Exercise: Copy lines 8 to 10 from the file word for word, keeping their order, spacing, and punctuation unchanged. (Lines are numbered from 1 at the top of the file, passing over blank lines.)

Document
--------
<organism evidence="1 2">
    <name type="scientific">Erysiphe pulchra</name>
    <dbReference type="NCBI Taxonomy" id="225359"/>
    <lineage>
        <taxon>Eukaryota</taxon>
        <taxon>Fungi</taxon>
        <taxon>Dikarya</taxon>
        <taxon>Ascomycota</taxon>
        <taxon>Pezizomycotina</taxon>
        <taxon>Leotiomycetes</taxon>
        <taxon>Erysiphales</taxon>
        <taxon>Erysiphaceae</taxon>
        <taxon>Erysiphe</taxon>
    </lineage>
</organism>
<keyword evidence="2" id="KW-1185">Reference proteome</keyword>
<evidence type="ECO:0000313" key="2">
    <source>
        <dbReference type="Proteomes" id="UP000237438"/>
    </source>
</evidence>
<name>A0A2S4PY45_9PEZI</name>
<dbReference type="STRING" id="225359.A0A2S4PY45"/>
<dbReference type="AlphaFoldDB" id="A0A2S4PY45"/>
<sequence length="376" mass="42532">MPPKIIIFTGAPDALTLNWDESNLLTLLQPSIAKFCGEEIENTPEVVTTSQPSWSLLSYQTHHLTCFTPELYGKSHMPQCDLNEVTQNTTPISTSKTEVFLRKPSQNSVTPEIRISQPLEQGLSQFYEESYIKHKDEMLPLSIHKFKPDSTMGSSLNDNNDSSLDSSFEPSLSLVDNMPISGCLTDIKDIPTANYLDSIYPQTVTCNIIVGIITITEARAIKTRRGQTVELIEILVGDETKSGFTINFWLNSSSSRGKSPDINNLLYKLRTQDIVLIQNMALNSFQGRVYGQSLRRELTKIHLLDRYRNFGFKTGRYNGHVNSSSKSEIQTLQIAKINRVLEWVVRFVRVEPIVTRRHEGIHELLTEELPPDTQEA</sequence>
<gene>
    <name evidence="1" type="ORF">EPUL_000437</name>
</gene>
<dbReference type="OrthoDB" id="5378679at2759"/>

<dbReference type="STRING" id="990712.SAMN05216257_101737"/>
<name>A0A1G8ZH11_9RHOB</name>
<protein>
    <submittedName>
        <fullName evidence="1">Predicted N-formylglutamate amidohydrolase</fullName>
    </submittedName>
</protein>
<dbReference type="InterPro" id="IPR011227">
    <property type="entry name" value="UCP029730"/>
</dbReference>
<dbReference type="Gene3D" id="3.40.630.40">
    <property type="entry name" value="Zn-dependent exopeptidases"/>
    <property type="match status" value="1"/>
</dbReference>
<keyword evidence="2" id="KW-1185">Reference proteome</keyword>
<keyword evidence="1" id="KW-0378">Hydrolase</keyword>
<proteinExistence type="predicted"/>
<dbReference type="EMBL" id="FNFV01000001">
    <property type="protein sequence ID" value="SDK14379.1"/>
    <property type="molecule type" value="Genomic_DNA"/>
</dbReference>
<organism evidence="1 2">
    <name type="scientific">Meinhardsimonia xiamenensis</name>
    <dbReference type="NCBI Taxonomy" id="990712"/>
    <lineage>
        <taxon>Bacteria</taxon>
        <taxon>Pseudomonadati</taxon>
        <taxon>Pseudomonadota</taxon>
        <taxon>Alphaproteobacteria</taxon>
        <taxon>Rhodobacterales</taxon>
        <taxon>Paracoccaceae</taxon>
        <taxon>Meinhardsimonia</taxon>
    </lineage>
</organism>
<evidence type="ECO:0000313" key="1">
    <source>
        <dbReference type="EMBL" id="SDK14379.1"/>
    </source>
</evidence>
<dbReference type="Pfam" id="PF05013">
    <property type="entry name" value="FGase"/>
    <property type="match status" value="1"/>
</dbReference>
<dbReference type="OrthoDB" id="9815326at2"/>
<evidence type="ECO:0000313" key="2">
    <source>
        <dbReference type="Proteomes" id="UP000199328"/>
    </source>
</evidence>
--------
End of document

        <taxon>Ascomycota</taxon>
        <taxon>Pezizomycotina</taxon>
        <taxon>Leotiomycetes</taxon>